When you get your home loan, interest is something you'll want to keep in mind. You may choose a fixed-rate mortgage or an adjustable-rate mortgage (ARM). Either way, an ARM tends to come with a fixed rate for an initial period.

Let's say you agree to a mortgage with 4% interest on your $300,000 principal loan. That could work out as about $215,000 in interest over the life of a 30-year loan.

A process called amortization means your interest payments are spread out over time, which is why your payments will go more on interest at the beginning of your loan and more on the principal towards the end.

T = Taxes

Tax generally refers to the property taxes you'll pay to your city or municipal government. These taxes can vary significantly between different states and towns so be sure to check what typical rates are in your area before you start looking for your dream home.

For example, property taxes of $3,000/year may add $250 to your monthly mortgage payment, while taxes of $12,000 may add a full $1,000. Keep in mind, you may pay a chunk of taxes upfront or in advance, which means they'll have less effect on your monthly payment.

Also, be sure to see how your local government is spending your property taxes. Sometimes the money goes toward public schools. Other times it might be eaten up by municipal debt.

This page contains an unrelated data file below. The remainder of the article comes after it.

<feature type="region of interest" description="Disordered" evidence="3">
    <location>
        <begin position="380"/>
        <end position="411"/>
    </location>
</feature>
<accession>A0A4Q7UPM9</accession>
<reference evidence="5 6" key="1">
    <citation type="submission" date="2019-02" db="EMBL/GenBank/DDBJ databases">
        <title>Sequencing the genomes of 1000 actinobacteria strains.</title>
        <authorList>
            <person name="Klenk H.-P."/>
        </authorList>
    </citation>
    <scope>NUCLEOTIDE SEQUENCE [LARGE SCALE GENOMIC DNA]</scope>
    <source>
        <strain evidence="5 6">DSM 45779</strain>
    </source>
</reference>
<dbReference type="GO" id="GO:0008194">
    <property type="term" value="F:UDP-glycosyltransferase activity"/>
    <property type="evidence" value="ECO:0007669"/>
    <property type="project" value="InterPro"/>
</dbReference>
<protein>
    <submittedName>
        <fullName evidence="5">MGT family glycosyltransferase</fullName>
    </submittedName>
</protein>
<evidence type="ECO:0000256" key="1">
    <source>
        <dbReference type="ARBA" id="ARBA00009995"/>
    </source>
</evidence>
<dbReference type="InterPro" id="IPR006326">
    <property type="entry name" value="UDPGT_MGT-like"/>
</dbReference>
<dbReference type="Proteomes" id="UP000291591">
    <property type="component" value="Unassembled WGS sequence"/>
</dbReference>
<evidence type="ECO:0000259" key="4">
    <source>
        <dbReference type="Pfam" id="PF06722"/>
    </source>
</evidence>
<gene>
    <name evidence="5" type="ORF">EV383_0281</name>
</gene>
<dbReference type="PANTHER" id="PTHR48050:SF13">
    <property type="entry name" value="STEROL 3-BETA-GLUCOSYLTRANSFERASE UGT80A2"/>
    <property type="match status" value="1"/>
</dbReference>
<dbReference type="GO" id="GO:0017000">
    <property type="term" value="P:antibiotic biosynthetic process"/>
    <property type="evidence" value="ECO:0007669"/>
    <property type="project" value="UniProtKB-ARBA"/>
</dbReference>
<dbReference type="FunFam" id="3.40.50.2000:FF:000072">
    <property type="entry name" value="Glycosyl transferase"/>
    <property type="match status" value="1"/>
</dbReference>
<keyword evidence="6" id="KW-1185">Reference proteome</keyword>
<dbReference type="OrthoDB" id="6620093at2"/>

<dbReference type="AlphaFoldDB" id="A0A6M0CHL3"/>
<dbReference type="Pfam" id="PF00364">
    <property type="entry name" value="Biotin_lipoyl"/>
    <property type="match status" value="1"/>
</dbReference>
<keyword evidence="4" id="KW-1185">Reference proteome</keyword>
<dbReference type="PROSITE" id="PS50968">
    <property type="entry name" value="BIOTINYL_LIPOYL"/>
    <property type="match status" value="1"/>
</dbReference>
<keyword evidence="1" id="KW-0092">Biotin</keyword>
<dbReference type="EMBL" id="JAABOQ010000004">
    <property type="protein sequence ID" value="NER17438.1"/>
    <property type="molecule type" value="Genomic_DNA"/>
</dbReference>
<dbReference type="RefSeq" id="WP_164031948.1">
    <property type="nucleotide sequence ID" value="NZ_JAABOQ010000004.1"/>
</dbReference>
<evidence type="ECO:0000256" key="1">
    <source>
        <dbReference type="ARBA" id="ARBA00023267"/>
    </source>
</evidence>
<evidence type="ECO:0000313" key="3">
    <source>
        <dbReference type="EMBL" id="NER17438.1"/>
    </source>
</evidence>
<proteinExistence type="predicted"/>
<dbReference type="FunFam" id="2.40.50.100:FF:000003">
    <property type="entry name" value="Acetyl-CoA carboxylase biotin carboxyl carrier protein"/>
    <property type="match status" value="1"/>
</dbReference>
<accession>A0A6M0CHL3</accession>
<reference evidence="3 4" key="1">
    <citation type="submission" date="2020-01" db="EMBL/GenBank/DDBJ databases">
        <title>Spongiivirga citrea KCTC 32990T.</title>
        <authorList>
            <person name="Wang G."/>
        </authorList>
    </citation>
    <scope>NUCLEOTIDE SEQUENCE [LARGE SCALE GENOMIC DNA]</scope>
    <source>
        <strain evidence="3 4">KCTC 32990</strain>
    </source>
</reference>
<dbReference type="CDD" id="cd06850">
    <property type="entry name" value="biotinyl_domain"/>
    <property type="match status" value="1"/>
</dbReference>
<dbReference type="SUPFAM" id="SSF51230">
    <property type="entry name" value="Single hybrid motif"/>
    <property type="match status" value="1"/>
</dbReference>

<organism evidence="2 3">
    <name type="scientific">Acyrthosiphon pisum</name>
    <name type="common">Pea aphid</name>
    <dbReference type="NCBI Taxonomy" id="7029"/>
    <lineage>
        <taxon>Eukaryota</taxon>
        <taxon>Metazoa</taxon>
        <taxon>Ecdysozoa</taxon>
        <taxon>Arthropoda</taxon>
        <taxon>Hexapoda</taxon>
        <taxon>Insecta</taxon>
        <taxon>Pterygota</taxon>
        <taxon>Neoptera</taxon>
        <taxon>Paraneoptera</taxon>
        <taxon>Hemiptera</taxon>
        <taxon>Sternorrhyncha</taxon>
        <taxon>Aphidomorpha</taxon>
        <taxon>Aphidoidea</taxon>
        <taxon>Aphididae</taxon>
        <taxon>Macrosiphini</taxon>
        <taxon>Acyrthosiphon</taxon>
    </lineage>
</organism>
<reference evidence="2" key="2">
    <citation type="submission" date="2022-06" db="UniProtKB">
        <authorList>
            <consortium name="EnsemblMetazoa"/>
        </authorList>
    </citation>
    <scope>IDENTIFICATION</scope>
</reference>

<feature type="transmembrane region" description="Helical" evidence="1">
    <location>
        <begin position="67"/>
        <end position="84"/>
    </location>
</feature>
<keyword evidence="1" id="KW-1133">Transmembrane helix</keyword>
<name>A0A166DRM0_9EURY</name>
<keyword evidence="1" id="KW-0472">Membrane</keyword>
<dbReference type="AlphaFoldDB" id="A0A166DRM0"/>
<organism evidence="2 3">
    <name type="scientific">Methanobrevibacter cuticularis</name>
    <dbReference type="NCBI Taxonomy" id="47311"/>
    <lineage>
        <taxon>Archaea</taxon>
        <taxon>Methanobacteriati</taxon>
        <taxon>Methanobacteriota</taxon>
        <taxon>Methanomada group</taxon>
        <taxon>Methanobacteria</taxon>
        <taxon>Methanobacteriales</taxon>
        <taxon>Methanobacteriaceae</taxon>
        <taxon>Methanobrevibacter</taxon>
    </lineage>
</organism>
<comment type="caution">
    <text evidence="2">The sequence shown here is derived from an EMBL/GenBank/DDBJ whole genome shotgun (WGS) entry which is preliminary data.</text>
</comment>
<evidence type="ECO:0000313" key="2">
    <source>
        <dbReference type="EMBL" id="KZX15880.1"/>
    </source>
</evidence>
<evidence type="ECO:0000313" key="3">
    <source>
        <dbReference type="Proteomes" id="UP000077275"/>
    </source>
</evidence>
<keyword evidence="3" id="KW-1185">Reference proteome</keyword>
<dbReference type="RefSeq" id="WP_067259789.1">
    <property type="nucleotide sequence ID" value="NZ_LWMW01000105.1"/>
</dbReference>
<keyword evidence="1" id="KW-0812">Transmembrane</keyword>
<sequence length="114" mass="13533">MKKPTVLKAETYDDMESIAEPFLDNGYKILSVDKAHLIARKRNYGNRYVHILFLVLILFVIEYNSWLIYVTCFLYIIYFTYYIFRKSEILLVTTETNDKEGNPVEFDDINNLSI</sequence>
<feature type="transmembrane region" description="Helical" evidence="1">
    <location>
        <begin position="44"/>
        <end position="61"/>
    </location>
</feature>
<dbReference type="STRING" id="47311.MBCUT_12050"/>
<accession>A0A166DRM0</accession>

I = Insurance

Mortgage lenders will usually require you to have home insurance as a condition of giving you the loan. Insurance will typically cover damage to the outside of your house caused by a disaster or accident, as well as damage to your house contents, or theft of your property.

Be sure to check exactly what is and isn't covered in your area. For example, you may need additional flood or fire insurance or separate insurance for high-priced possessions. Insurance will typically add between $100 and $150 to your monthly payment.

Factors That Affect Your Mortgage

Two additional factors will have a huge impact on your monthly mortgage payment. These should be considered when deciding how much house you can afford.

Down Payment

Your mortgage lender will likely require a down payment, or cash that you have set aside to go toward buying your house.